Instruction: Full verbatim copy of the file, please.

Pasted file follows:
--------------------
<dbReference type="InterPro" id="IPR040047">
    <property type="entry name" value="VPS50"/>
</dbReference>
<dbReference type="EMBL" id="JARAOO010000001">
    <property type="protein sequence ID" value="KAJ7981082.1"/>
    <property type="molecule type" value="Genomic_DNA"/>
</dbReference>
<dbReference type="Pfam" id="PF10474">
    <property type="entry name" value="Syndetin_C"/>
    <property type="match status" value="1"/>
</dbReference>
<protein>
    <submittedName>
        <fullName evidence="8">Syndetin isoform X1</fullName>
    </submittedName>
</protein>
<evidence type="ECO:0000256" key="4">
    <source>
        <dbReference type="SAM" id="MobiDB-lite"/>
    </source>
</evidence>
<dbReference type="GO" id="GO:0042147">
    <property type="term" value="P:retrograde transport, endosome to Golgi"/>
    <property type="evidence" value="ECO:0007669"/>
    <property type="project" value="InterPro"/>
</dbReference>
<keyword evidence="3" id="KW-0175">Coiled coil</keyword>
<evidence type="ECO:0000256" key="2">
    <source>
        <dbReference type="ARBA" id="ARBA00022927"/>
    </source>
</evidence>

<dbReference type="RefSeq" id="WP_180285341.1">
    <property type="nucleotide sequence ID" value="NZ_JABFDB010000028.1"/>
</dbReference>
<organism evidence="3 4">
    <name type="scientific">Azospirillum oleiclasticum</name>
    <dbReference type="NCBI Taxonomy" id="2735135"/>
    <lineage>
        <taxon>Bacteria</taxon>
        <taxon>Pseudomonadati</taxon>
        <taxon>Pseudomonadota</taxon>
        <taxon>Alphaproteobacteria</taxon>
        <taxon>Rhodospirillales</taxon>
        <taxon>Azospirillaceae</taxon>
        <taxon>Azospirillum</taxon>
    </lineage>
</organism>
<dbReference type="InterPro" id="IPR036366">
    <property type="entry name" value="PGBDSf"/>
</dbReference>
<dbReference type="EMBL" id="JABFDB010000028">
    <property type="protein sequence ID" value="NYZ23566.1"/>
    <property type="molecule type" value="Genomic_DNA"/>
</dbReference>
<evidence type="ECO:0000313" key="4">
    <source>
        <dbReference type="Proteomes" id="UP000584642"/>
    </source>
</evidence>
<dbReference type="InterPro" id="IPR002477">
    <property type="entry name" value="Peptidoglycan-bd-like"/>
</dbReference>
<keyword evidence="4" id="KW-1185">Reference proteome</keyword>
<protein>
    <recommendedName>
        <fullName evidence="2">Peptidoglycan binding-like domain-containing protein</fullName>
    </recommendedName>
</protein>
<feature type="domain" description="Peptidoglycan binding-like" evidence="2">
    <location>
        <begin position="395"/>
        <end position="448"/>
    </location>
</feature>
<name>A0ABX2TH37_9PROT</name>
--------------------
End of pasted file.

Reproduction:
<dbReference type="InterPro" id="IPR040047">
    <property type="entry name" value="VPS50"/>
</dbReference>
<dbReference type="EMBL" id="JARAOO010000001">
    <property type="protein sequence ID" value="KAJ7981082.1"/>
    <property type="molecule type" value="Genomic_DNA"/>
</dbReference>
<dbReference type="Pfam" id="PF10474">
    <property type="entry name" value="Syndetin_C"/>
    <property type="match status" value="1"/>
</dbReference>
<protein>
    <submittedName>
        <fullName evidence="8">Syndetin isoform X1</fullName>
    </submittedName>
</protein>
<evidence type="ECO:0000256" key="4">
    <source>
        <dbReference type="SAM" id="MobiDB-lite"/>
    </source>
</evidence>
<dbReference type="GO" id="GO:0042147">
    <property type="term" value="P:retrograde transport, endosome to Golgi"/>
    <property type="evidence" value="ECO:0007669"/>
    <property type="project" value="InterPro"/>
</dbReference>
<keyword evidence="3" id="KW-0175">Coiled coil</keyword>
<evidence type="ECO:0000256" key="2">
    <source>
        <dbReference type="ARBA" id="ARBA00022927"/>
    </source>
</evidence>

<dbReference type="RefSeq" id="WP_180285341.1">
    <property type="nucleotide sequence ID" value="NZ_JABFDB010000028.1"/>
</dbReference>
<organism evidence="3 4">
    <name type="scientific">Azospirillum oleiclasticum</name>
    <dbReference type="NCBI Taxonomy" id="2735135"/>
    <lineage>
        <taxon>Bacteria</taxon>
        <taxon>Pseudomonadati</taxon>
        <taxon>Pseudomonadota</taxon>
        <taxon>Alphaproteobacteria</taxon>
        <taxon>Rhodospirillales</taxon>
        <taxon>Azospirillaceae</taxon>
        <taxon>Azospirillum</taxon>
    </lineage>
</organism>
<dbReference type="InterPro" id="IPR036366">
    <property type="entry name" value="PGBDSf"/>
</dbReference>
<dbReference type="EMBL" id="JABFDB010000028">
    <property type="protein sequence ID" value="NYZ23566.1"/>
    <property type="molecule type" value="Genomic_DNA"/>
</dbReference>
<evidence type="ECO:0000313" key="4">
    <source>
        <dbReference type="Proteomes" id="UP000584642"/>
    </source>
</evidence>
<dbReference type="InterPro" id="IPR002477">
    <property type="entry name" value="Peptidoglycan-bd-like"/>
</dbReference>
<keyword evidence="4" id="KW-1185">Reference proteome</keyword>
<protein>
    <recommendedName>
        <fullName evidence="2">Peptidoglycan binding-like domain-containing protein</fullName>
    </recommendedName>
</protein>
<feature type="domain" description="Peptidoglycan binding-like" evidence="2">
    <location>
        <begin position="395"/>
        <end position="448"/>
    </location>
</feature>
<name>A0ABX2TH37_9PROT</name>